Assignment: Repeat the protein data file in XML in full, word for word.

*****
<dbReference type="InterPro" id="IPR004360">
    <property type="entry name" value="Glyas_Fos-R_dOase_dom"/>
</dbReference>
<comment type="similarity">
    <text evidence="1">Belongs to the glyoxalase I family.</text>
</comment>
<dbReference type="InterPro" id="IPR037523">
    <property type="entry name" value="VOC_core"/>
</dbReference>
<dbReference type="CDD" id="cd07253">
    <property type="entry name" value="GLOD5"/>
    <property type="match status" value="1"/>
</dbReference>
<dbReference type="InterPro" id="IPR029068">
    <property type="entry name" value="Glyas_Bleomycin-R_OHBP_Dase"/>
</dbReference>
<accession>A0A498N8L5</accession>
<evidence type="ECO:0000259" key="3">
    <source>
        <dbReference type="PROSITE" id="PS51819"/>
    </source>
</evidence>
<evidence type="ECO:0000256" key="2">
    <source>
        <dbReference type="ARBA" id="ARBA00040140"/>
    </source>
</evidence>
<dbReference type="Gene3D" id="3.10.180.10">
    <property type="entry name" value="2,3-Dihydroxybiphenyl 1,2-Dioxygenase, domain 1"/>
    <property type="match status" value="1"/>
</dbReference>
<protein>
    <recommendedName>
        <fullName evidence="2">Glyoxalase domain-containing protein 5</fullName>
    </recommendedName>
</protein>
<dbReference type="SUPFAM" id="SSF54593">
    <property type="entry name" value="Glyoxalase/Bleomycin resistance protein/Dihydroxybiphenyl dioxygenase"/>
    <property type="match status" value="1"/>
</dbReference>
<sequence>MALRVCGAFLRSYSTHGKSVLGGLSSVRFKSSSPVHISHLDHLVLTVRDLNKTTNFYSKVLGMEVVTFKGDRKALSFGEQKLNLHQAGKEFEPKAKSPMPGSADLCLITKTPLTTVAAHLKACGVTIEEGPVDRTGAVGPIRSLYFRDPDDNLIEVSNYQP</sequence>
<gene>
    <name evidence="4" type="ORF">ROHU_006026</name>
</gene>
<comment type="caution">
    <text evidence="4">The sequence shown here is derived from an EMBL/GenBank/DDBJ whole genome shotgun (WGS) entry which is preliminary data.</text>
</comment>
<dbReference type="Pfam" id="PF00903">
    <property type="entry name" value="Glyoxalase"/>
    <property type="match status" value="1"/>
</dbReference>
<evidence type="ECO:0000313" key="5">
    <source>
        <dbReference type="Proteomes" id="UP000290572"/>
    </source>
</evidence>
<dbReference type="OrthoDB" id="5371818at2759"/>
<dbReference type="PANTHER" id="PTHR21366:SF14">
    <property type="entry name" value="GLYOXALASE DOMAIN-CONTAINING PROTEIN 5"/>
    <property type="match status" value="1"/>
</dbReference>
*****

<dbReference type="InterPro" id="IPR004360">
    <property type="entry name" value="Glyas_Fos-R_dOase_dom"/>
</dbReference>
<comment type="similarity">
    <text evidence="1">Belongs to the glyoxalase I family.</text>
</comment>
<dbReference type="InterPro" id="IPR037523">
    <property type="entry name" value="VOC_core"/>
</dbReference>
<dbReference type="CDD" id="cd07253">
    <property type="entry name" value="GLOD5"/>
    <property type="match status" value="1"/>
</dbReference>
<dbReference type="InterPro" id="IPR029068">
    <property type="entry name" value="Glyas_Bleomycin-R_OHBP_Dase"/>
</dbReference>
<accession>A0A498N8L5</accession>
<evidence type="ECO:0000259" key="3">
    <source>
        <dbReference type="PROSITE" id="PS51819"/>
    </source>
</evidence>
<evidence type="ECO:0000256" key="2">
    <source>
        <dbReference type="ARBA" id="ARBA00040140"/>
    </source>
</evidence>
<dbReference type="Gene3D" id="3.10.180.10">
    <property type="entry name" value="2,3-Dihydroxybiphenyl 1,2-Dioxygenase, domain 1"/>
    <property type="match status" value="1"/>
</dbReference>
<protein>
    <recommendedName>
        <fullName evidence="2">Glyoxalase domain-containing protein 5</fullName>
    </recommendedName>
</protein>
<dbReference type="SUPFAM" id="SSF54593">
    <property type="entry name" value="Glyoxalase/Bleomycin resistance protein/Dihydroxybiphenyl dioxygenase"/>
    <property type="match status" value="1"/>
</dbReference>
<sequence>MALRVCGAFLRSYSTHGKSVLGGLSSVRFKSSSPVHISHLDHLVLTVRDLNKTTNFYSKVLGMEVVTFKGDRKALSFGEQKLNLHQAGKEFEPKAKSPMPGSADLCLITKTPLTTVAAHLKACGVTIEEGPVDRTGAVGPIRSLYFRDPDDNLIEVSNYQP</sequence>
<gene>
    <name evidence="4" type="ORF">ROHU_006026</name>
</gene>
<comment type="caution">
    <text evidence="4">The sequence shown here is derived from an EMBL/GenBank/DDBJ whole genome shotgun (WGS) entry which is preliminary data.</text>
</comment>
<dbReference type="Pfam" id="PF00903">
    <property type="entry name" value="Glyoxalase"/>
    <property type="match status" value="1"/>
</dbReference>
<evidence type="ECO:0000313" key="5">
    <source>
        <dbReference type="Proteomes" id="UP000290572"/>
    </source>
</evidence>
<dbReference type="OrthoDB" id="5371818at2759"/>
<dbReference type="PANTHER" id="PTHR21366:SF14">
    <property type="entry name" value="GLYOXALASE DOMAIN-CONTAINING PROTEIN 5"/>
    <property type="match status" value="1"/>
</dbReference>